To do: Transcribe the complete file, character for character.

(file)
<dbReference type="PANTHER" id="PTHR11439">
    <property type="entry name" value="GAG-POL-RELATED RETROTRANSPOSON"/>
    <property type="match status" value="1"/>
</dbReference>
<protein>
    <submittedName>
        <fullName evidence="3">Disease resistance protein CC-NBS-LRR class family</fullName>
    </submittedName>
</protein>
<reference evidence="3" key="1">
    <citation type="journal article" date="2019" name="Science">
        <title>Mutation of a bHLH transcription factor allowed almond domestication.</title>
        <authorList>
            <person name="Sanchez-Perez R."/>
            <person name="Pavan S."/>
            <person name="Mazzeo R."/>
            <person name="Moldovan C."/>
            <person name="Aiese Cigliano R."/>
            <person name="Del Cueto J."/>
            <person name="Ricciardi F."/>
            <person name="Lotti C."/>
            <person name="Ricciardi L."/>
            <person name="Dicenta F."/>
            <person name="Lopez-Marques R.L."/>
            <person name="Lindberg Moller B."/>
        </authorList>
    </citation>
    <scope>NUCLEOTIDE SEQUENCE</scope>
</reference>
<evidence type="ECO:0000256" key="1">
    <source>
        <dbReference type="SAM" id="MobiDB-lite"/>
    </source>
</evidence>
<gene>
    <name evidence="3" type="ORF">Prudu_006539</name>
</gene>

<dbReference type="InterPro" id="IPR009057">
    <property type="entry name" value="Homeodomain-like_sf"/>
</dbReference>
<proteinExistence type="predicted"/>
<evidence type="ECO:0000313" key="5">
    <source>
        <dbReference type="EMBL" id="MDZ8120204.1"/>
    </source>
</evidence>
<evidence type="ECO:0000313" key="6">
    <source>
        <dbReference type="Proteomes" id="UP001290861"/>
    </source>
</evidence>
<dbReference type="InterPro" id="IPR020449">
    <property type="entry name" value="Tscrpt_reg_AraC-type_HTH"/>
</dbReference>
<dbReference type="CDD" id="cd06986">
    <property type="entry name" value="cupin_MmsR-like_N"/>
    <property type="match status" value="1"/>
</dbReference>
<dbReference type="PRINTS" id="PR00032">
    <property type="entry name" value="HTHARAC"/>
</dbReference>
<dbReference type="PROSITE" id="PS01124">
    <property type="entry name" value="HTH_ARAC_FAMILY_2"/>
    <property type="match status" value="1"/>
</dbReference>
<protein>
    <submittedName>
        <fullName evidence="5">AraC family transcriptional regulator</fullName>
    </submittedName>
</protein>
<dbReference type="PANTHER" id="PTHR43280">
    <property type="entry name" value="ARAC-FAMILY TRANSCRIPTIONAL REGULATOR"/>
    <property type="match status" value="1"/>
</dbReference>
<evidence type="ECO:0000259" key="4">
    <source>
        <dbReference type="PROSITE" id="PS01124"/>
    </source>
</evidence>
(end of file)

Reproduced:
<dbReference type="PANTHER" id="PTHR11439">
    <property type="entry name" value="GAG-POL-RELATED RETROTRANSPOSON"/>
    <property type="match status" value="1"/>
</dbReference>
<protein>
    <submittedName>
        <fullName evidence="3">Disease resistance protein CC-NBS-LRR class family</fullName>
    </submittedName>
</protein>
<reference evidence="3" key="1">
    <citation type="journal article" date="2019" name="Science">
        <title>Mutation of a bHLH transcription factor allowed almond domestication.</title>
        <authorList>
            <person name="Sanchez-Perez R."/>
            <person name="Pavan S."/>
            <person name="Mazzeo R."/>
            <person name="Moldovan C."/>
            <person name="Aiese Cigliano R."/>
            <person name="Del Cueto J."/>
            <person name="Ricciardi F."/>
            <person name="Lotti C."/>
            <person name="Ricciardi L."/>
            <person name="Dicenta F."/>
            <person name="Lopez-Marques R.L."/>
            <person name="Lindberg Moller B."/>
        </authorList>
    </citation>
    <scope>NUCLEOTIDE SEQUENCE</scope>
</reference>
<evidence type="ECO:0000256" key="1">
    <source>
        <dbReference type="SAM" id="MobiDB-lite"/>
    </source>
</evidence>
<gene>
    <name evidence="3" type="ORF">Prudu_006539</name>
</gene>

<dbReference type="InterPro" id="IPR009057">
    <property type="entry name" value="Homeodomain-like_sf"/>
</dbReference>
<proteinExistence type="predicted"/>
<evidence type="ECO:0000313" key="5">
    <source>
        <dbReference type="EMBL" id="MDZ8120204.1"/>
    </source>
</evidence>
<evidence type="ECO:0000313" key="6">
    <source>
        <dbReference type="Proteomes" id="UP001290861"/>
    </source>
</evidence>
<dbReference type="InterPro" id="IPR020449">
    <property type="entry name" value="Tscrpt_reg_AraC-type_HTH"/>
</dbReference>
<dbReference type="CDD" id="cd06986">
    <property type="entry name" value="cupin_MmsR-like_N"/>
    <property type="match status" value="1"/>
</dbReference>
<dbReference type="PRINTS" id="PR00032">
    <property type="entry name" value="HTHARAC"/>
</dbReference>
<dbReference type="PROSITE" id="PS01124">
    <property type="entry name" value="HTH_ARAC_FAMILY_2"/>
    <property type="match status" value="1"/>
</dbReference>
<protein>
    <submittedName>
        <fullName evidence="5">AraC family transcriptional regulator</fullName>
    </submittedName>
</protein>
<dbReference type="PANTHER" id="PTHR43280">
    <property type="entry name" value="ARAC-FAMILY TRANSCRIPTIONAL REGULATOR"/>
    <property type="match status" value="1"/>
</dbReference>
<evidence type="ECO:0000259" key="4">
    <source>
        <dbReference type="PROSITE" id="PS01124"/>
    </source>
</evidence>